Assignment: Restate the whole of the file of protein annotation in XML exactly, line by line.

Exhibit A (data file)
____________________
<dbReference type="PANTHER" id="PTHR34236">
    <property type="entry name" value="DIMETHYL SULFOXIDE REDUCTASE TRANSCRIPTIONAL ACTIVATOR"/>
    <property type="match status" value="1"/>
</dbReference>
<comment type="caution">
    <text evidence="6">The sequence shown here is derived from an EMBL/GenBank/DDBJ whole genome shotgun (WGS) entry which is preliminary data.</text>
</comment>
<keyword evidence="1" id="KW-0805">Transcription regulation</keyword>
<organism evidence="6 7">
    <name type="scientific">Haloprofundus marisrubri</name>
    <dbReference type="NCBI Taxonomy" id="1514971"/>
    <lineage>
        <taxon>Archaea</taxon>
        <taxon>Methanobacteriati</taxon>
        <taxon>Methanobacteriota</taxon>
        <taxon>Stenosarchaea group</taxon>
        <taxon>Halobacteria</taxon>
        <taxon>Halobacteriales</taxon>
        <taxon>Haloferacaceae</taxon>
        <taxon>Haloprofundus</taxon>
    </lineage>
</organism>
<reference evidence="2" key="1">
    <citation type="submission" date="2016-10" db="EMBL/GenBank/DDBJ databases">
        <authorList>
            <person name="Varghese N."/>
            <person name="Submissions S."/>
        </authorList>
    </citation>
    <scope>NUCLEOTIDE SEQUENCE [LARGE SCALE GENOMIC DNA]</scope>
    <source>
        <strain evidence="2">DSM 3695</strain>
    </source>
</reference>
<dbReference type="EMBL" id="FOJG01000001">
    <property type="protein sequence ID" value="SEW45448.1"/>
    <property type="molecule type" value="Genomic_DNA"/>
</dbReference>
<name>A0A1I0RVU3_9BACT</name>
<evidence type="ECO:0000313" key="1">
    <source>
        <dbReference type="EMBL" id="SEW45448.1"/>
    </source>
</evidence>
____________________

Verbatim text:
<dbReference type="PANTHER" id="PTHR34236">
    <property type="entry name" value="DIMETHYL SULFOXIDE REDUCTASE TRANSCRIPTIONAL ACTIVATOR"/>
    <property type="match status" value="1"/>
</dbReference>
<comment type="caution">
    <text evidence="6">The sequence shown here is derived from an EMBL/GenBank/DDBJ whole genome shotgun (WGS) entry which is preliminary data.</text>
</comment>
<keyword evidence="1" id="KW-0805">Transcription regulation</keyword>
<organism evidence="6 7">
    <name type="scientific">Haloprofundus marisrubri</name>
    <dbReference type="NCBI Taxonomy" id="1514971"/>
    <lineage>
        <taxon>Archaea</taxon>
        <taxon>Methanobacteriati</taxon>
        <taxon>Methanobacteriota</taxon>
        <taxon>Stenosarchaea group</taxon>
        <taxon>Halobacteria</taxon>
        <taxon>Halobacteriales</taxon>
        <taxon>Haloferacaceae</taxon>
        <taxon>Haloprofundus</taxon>
    </lineage>
</organism>
<reference evidence="2" key="1">
    <citation type="submission" date="2016-10" db="EMBL/GenBank/DDBJ databases">
        <authorList>
            <person name="Varghese N."/>
            <person name="Submissions S."/>
        </authorList>
    </citation>
    <scope>NUCLEOTIDE SEQUENCE [LARGE SCALE GENOMIC DNA]</scope>
    <source>
        <strain evidence="2">DSM 3695</strain>
    </source>
</reference>
<dbReference type="EMBL" id="FOJG01000001">
    <property type="protein sequence ID" value="SEW45448.1"/>
    <property type="molecule type" value="Genomic_DNA"/>
</dbReference>
<name>A0A1I0RVU3_9BACT</name>
<evidence type="ECO:0000313" key="1">
    <source>
        <dbReference type="EMBL" id="SEW45448.1"/>
    </source>
</evidence>